Today our annual family reunion to be held as ever in August was called off. Getting cousins together from all over the world was deemed to be too much of a health threat. And with so many of my relatives aged over 60 – the risk of the coronavirus was just too high for our family.
All of which made me think about the health threats that our ancestors faced in decades and centuries gone past. In the 1940s, my grandfather (mother’s father) died of TB. Somebody walked into his auction house one day and coughed on him. And what followed was four years in bed spitting blood before he passed away.
His wife, my grandmother, had a suspected case of TB and was sent to a sanatorium. I have a photograph of my grandfather – before he contracted TB – calling to her through the railings. Presumably he wasn’t allowed anywhere near. Ironically, she didn’t have TB and staged a full recovery – while he contracted it later and died.
FIND OUT MORE: Plague in 16th century Spain!
Thanks to Ancestry.com – I found out that other relatives died of TB. One Irish cousin who emigrated to Texas in the very early 20th century for a better life ended up dying of what used to be called “consumption”. That word tended to cover a range of chest-related complaints. If you’ve ever read a Victorian novel, there’s always somebody confined to bed dying slowly of this mysterious condition called “consumption”.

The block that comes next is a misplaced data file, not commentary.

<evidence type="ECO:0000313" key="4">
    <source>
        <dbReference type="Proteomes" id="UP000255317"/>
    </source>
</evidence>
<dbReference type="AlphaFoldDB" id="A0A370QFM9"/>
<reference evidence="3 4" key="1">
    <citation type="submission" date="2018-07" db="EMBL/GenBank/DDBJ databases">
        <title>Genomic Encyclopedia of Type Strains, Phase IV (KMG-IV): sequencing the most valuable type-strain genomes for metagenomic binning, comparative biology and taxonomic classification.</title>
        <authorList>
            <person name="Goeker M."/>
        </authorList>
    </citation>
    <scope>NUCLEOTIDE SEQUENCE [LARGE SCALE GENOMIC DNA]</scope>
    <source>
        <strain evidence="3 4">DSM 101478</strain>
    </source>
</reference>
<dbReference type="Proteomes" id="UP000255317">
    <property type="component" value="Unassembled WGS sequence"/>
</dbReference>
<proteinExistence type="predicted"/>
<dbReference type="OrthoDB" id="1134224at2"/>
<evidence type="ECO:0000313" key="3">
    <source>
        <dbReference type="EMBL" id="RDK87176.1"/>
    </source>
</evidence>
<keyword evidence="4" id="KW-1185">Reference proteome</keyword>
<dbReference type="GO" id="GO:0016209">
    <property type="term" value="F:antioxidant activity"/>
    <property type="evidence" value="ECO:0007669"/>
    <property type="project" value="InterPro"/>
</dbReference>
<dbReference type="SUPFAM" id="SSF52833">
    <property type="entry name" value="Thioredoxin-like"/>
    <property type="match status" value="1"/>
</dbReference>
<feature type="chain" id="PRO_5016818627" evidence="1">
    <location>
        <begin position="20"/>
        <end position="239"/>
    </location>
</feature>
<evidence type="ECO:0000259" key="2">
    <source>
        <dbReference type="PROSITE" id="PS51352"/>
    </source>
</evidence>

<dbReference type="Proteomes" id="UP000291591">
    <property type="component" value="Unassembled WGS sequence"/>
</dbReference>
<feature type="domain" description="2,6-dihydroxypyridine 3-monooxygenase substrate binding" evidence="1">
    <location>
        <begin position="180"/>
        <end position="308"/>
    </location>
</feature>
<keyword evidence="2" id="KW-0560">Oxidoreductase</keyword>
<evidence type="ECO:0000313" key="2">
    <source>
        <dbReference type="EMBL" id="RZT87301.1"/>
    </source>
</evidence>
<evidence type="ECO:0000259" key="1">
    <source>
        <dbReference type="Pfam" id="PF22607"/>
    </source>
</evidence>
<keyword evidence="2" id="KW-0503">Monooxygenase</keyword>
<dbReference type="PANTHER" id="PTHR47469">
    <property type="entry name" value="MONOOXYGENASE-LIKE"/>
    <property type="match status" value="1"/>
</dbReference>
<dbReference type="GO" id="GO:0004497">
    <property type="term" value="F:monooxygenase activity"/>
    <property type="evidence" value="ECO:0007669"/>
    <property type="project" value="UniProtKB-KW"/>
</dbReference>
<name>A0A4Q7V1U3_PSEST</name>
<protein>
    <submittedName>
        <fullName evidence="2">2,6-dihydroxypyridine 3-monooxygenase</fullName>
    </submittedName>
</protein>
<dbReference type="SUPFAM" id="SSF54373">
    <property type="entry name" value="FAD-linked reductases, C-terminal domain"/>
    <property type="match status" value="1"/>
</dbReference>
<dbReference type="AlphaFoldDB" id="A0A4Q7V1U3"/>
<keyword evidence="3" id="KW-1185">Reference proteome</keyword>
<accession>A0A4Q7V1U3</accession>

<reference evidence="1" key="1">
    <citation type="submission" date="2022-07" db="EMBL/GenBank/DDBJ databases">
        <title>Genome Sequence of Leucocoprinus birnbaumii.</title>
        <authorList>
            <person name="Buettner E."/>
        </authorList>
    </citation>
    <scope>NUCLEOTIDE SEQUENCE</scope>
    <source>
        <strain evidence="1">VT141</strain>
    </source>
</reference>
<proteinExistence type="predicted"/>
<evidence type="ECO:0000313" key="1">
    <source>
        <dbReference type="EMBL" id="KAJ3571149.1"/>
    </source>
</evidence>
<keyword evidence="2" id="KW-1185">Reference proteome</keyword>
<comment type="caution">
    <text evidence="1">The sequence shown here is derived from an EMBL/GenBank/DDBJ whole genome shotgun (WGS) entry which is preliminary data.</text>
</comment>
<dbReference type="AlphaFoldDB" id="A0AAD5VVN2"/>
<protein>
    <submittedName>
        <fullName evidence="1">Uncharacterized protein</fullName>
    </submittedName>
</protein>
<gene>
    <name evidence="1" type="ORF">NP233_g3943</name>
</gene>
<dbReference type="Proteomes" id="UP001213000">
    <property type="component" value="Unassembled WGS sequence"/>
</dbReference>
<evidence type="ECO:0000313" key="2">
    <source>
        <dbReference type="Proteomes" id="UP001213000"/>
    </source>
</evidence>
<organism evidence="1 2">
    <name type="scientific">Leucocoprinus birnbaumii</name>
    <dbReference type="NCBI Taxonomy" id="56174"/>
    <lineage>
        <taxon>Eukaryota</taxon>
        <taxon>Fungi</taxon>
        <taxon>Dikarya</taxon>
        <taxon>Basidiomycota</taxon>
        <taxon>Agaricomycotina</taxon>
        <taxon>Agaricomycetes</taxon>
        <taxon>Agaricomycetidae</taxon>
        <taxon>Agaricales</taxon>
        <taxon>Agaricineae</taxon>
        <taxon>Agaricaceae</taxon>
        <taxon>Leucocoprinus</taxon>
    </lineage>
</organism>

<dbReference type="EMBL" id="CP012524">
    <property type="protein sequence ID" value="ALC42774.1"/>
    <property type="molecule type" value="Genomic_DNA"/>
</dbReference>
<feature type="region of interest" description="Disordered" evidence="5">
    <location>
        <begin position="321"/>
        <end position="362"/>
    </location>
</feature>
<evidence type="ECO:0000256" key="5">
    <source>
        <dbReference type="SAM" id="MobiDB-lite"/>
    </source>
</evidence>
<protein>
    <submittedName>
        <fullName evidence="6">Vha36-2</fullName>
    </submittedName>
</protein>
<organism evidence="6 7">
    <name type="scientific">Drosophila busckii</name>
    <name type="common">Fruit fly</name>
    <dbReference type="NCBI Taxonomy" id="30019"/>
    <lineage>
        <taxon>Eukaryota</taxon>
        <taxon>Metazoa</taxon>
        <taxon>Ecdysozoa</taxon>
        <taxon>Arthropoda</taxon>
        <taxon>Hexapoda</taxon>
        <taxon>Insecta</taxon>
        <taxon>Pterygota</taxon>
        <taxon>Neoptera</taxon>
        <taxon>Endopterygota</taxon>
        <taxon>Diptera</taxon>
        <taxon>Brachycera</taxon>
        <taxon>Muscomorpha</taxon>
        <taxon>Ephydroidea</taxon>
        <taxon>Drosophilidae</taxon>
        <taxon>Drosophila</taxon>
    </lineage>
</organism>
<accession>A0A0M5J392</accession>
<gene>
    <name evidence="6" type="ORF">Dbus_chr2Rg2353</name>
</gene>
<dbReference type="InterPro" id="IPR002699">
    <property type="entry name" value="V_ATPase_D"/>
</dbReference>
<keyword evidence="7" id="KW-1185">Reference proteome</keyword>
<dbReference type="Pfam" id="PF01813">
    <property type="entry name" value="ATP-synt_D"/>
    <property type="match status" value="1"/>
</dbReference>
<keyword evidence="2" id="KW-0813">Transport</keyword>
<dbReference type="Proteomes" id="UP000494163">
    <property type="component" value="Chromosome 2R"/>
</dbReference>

And then there was that great scourge of the post-First World War world – Spanish flu. My grandfather’s sister died in the 1920s as a young woman and Spanish flu was more than likely the culprit. This was a grim type of flu that led sufferers to bleed through the nose, mouth and anus and finally to drown in their own bodily fluids as their lungs clogged up. Famous victims included the artist Gustav Klimt.
In more recent times, I remember the painful period of people dying from HIV/AIDS. At a dinner party I threw at my flat in about 1992, I was told to wash the salad repeatedly because one of our guests already had complications and was very vulnerable to any infections. This was before the drugs got a whole lot better.
Whether our family trees will become peppered with deaths from Coronavirus is yet to be seen. I’m an eternal optimist so I hope not. But only the future will tell.